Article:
Beyond measure: The heart of humanity’s crisis

Perspectives

Beyond measure: The heart of humanity’s crisis

By Daniel Perell

Image #90 from Dana Allen’s images
Image #90 from Dana Allen’s images
New York—19 Jun 2020

Humanity today is facing numerous deep-seated and intersecting crises. From overt and covert prejudice to a breakdown in trust, from extremes of wealth and poverty to a disregard for planetary boundaries, the manifold challenges before us may better be conceived of as various expressions of a more fundamental malady. 

In addition to being a concern in its own right, COVID-19 has served as an accelerant for many persistent vulnerabilities at every level of society, vulnerabilities that have often remained hidden behind economic indicators such as GDP that overlook central questions of equity, sustainability, and resilience. It has highlighted the shortcomings of current responses in bringing about enduring change, and it has unveiled the limitations of dominant assumptions and attitudes about the nature of human existence—the way we approach care, the state of our physical environment, and the nature of our relationships with our planet and each other. What is becoming clearer amidst the unfolding uncertainties is that humanity has been focused on tending to the symptoms of an ailing order without sufficiently addressing the root causes. 

Notions of progress grounded in material gain and profit, and a reluctance to explore a moral or, more explicitly, spiritual dimension of existence have become commonplace. This approach is the result of centuries of conditioning, a product of the unquestioned pursuit of material goods. For the majority of human history, this accumulation was a necessity for survival and, as a result, the tendency towards in-group and out-group competitive thinking became dominant. Yet doing so has produced an outlook too materialistic to meet our full spectrum of needs. In a world where, for the first time, there is sufficient material goods for all and the capacity to equitably distribute them, perpetuating an accumulation mentality has proven counterproductive, leading to deepening inequalities and greater crisis. 

Only recently is the limit of this approach becoming clear. Like never before, crises are global, impacts are linked, systems are interconnected, and our destiny is shared. Keeping competition as the driving force behind progress is limited in terms of what it can achieve. As interdependence increases, we are confronted with a question for which we do not have a clear answer: how are we to behave—personally, as communities, and as institutions—in an interconnected world that is so vastly different to anything we have experienced before?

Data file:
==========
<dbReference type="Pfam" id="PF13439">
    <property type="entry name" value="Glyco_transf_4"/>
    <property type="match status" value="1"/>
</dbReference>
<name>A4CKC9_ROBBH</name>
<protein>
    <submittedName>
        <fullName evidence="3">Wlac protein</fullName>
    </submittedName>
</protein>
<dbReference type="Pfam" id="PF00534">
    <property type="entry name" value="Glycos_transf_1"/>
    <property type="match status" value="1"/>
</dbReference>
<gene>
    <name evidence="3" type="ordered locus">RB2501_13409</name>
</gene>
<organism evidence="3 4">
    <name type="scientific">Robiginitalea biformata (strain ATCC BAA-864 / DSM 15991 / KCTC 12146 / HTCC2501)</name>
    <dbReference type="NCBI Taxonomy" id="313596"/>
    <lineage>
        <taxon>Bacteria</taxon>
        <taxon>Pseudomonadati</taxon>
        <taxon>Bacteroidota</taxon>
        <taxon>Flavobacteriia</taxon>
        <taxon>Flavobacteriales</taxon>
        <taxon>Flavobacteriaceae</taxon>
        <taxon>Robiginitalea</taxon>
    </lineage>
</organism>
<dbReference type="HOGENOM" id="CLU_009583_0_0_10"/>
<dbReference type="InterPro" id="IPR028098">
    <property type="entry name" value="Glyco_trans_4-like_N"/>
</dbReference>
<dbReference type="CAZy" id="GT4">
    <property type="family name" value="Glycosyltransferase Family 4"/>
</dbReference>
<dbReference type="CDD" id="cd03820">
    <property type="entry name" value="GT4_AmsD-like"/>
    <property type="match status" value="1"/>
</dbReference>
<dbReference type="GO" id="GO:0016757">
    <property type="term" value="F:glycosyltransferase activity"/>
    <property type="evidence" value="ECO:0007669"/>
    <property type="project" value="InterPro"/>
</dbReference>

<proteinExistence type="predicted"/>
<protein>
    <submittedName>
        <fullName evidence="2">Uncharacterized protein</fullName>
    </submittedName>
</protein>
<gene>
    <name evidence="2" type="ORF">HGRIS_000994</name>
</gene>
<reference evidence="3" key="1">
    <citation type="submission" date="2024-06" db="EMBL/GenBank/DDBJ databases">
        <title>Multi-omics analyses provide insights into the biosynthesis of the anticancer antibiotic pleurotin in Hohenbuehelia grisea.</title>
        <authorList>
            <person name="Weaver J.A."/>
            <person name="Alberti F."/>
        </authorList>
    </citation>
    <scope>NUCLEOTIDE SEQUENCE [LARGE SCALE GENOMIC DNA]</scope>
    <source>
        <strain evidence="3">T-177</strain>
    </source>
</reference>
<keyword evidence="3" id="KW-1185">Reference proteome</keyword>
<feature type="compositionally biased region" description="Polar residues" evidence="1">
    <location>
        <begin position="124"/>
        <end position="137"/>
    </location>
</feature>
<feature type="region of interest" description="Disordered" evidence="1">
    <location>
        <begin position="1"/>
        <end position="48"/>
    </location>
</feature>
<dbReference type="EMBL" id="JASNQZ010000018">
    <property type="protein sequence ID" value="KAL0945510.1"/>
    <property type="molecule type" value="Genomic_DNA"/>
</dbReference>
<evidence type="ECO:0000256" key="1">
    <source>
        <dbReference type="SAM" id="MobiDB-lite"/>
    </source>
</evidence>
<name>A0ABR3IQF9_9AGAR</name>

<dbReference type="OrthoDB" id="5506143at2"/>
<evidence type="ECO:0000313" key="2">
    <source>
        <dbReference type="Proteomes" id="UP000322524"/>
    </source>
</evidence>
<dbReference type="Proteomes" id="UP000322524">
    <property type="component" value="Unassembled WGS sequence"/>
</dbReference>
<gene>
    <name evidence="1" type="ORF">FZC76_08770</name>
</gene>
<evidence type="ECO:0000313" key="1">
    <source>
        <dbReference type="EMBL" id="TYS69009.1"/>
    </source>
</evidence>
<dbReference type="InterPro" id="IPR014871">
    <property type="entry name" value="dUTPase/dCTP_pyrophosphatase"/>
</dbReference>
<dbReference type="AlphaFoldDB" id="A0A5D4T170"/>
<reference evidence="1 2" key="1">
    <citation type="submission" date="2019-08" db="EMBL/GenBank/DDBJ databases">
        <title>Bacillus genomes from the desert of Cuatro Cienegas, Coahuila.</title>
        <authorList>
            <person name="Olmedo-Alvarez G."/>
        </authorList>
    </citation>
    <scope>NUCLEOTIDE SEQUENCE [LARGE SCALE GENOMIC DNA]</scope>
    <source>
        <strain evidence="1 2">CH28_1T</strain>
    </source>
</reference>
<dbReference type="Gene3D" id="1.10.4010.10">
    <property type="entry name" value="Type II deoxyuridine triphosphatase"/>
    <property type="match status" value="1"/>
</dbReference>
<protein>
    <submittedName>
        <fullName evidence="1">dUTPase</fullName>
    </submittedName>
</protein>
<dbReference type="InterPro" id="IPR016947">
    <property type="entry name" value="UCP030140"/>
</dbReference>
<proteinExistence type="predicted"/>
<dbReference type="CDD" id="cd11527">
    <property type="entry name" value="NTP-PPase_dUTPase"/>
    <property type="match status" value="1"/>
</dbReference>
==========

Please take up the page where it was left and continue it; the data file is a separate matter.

The deeper crisis, beyond COVID-19, climate change, and others, lies in the attitudes and assumptions which determine our norms and standards. Until we are able to shift our thinking beyond accumulation as development, our social and institutional systems will remain inadequate to respond effectively to global challenges. The systems guiding humanity were devised based on an assumption that one’s advantage must necessarily come at the expense of another—present circumstances and challenges were not, and could not be, envisioned. 

One clear example is the focus on financial or economic profit as an indicator of success, which has led to the prioritizing of certain industries, valuable though they be, far over others. Even when well-intentioned, decades of perpetuating this model have demonstrated its obsolescence. Yet we keep insisting on it. This materialistic paradigm is shaping global policies that reinforce the way work has come to be valued. This has a profound deleterious impact on healthcare, education, social work, and domestic work among others. Policy priorities and quarterly earning goals do not align with humanity’s best interests. This flawed assumption has left us all vulnerable to a multitude of shocks. As inequalities deepen in every corner of the globe, we see the limits to such an approach more clearly than ever. 

The suddenness with which COVID-19 struck humanity has cast a light on longstanding vulnerabilities. What is unique to this moment is that it has the potential to expand our consciousness, to help us rethink our priorities, to gain an appreciation of humanity’s shared identity, and, ultimately, to reorder our societies based on that understanding. Principles such as unity, solidarity, concern for collective as well as individual wellbeing, and reliance upon good science and accurate information are not the ancillary or “soft” dimensions of humanity’s response to this or any crisis. They represent, in fact, our greatest tools for they have the potential to rise above even the most broken of systems and set humanity on a course for true resilience—both in times of hardship and prosperity.

COVID-19 will be followed by more profound crises if we do not learn the lessons we are being taught about harmful social and cultural legacies—racial prejudice, gender inequality, and materialism to name a few. The true disease is not COVID-19. Nor is it the other symptoms of a struggling order. The disease is an insistence on an approach that does not speak to the deeper needs of humanity at this moment in history. It is the retention and perpetuation of outworn habits, attitudes, and institutions. Let us engage in collective exploration of the root causes of our current problems as vigorously as we seek a vaccine. For while the latter can stave off the pandemic, the former can help us develop patterns of thought and action that will result in just systems and collective flourishing, even in the face of future calamities.

Daniel Perell is a Representative of the Bahá'í International Community to the United Nations